Monday, 6 March 2017

Postcards from Holguin

Sending a postcard is a simple task. Or at least one might think so.

You buy the cards, write on them, address them and go to the post office.

And in Cuba, that's where it gets interesting.

The first clerk takes one look at the cards and indicates you should go to the second clerk. The second clerk asks where the cards are going. Three to Canada, one to the United Kingdom, you say. She shrugs like she doesn't know where that is. "Angleterre?" you say hopefully. She says nothing to you but there is a steady and loud stream of chatter to the other two ladies at their wickets. All three look put out by the imposition of this foreigner. "You must take them there," she points back to the first clerk. The lady makes a great production of locating two 50 peso stamps from the copious folders in her plastic bin. She clucks her tongue in exasperation several times. Then she jots down some notes on her scratch pad, attaching the stamps to the card with a paper clip, and passing them, along with a nail polish shaped bottle of glue, back to the first clerk who busies herself with attaching the stamps. She repeats the process with the Canadian cards, each of which require one 65 peso stamps. There is more jotting down of numbers, head shaking and tongue clucking.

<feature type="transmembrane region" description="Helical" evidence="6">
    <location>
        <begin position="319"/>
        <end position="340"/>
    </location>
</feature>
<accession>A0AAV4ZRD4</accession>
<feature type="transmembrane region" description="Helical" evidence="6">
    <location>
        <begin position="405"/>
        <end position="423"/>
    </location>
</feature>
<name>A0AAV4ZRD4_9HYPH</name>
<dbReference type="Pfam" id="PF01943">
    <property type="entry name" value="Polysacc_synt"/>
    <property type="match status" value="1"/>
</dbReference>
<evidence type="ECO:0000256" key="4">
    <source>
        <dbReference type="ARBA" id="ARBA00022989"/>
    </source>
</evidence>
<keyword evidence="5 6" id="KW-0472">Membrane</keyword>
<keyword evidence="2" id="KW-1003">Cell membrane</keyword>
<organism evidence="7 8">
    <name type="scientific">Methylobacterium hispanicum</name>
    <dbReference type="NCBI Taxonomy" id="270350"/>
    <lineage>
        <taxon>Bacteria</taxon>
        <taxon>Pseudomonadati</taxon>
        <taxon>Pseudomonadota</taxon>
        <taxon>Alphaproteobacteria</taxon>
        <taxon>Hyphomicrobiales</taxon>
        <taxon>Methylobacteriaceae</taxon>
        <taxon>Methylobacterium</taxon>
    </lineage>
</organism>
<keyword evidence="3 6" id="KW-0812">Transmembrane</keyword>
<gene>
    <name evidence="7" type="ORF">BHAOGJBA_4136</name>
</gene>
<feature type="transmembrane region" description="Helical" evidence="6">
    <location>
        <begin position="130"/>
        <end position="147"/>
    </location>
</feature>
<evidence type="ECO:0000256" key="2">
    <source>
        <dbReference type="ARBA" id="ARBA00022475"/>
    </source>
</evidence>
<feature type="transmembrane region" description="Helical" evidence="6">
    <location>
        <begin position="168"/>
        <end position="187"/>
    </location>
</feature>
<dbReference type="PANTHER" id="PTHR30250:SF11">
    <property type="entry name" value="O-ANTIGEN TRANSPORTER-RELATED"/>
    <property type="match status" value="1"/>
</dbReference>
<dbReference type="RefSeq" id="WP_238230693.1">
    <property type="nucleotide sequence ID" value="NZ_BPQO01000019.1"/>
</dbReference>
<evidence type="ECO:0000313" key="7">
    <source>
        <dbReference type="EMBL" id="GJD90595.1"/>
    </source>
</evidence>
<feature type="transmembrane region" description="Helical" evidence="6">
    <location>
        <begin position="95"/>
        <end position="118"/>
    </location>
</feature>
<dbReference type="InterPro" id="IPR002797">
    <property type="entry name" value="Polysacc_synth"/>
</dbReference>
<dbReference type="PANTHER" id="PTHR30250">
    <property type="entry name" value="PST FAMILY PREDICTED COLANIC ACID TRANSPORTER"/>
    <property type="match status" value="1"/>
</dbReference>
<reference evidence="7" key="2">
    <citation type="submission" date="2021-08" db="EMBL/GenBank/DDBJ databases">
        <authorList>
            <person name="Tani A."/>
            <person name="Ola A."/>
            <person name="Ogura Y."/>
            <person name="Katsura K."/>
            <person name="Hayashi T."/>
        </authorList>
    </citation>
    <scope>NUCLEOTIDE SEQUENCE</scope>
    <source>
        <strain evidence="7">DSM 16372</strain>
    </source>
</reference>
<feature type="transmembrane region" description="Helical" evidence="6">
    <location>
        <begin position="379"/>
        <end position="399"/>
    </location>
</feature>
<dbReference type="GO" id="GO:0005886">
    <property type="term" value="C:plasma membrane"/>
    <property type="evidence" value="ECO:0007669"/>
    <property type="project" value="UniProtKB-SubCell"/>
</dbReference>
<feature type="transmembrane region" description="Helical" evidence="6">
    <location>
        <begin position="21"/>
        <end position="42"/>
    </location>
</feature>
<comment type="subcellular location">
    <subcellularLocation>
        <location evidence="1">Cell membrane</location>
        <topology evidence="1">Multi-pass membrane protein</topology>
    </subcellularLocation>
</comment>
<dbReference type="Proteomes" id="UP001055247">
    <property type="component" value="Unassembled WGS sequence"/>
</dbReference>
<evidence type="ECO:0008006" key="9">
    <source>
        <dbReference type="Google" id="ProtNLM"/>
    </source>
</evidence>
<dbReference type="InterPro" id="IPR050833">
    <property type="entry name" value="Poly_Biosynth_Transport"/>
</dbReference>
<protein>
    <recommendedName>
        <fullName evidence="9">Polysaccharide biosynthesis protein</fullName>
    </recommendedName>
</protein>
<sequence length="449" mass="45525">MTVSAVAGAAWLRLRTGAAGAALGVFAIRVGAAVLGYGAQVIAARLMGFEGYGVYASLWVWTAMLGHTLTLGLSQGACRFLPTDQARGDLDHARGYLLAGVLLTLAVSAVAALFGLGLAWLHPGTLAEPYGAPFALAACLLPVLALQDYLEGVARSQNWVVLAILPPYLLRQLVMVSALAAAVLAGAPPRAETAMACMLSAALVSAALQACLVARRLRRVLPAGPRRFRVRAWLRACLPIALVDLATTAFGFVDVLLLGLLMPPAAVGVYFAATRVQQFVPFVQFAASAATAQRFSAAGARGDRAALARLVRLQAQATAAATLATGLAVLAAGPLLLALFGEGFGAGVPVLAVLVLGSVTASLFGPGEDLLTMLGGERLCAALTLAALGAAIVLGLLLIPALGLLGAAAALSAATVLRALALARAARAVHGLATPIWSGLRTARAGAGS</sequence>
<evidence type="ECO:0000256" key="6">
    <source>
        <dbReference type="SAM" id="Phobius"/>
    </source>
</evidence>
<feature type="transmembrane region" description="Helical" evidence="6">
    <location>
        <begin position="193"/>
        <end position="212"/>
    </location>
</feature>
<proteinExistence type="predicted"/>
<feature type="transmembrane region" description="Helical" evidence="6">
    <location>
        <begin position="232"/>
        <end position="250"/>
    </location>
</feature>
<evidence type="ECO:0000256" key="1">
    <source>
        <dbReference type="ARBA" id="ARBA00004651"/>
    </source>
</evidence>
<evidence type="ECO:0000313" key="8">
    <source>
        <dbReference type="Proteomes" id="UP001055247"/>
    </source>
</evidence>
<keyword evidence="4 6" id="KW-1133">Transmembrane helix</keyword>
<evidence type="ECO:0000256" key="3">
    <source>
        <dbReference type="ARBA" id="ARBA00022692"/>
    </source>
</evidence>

"Cuanta cuesta?" you ask. "One Eighty," she says carefully in English. You pull out your money. There is great consternation. No,no,no. Only national money. You have no national money. More over-the-counter talk with the clerks. More head shaking, eye rolling and apparent disgust. The people behind you get involved, a handsome elderly gentlemen and two young women. The elderly fellow shows you the national currency. You try to give him your money in exchange. He won't take it. The clerk is about to hand you the cards, then pulls them back, then hands them to you, shooing you away like she's done with all this nonsense. "Finished," she says.

You're so confused. One of the young female customers speaks. She points to the old man who smiles a beautiful smile. "He has paid for you stamps."

"Muchos gracias!" you exclaim.

She takes you gently by the hand, and you walk out to the sidewalk where she takes the cards and deposits them in the mailbox with a flourish.

I don't know if the cards will reach their destination, but they've had an expressive send-off.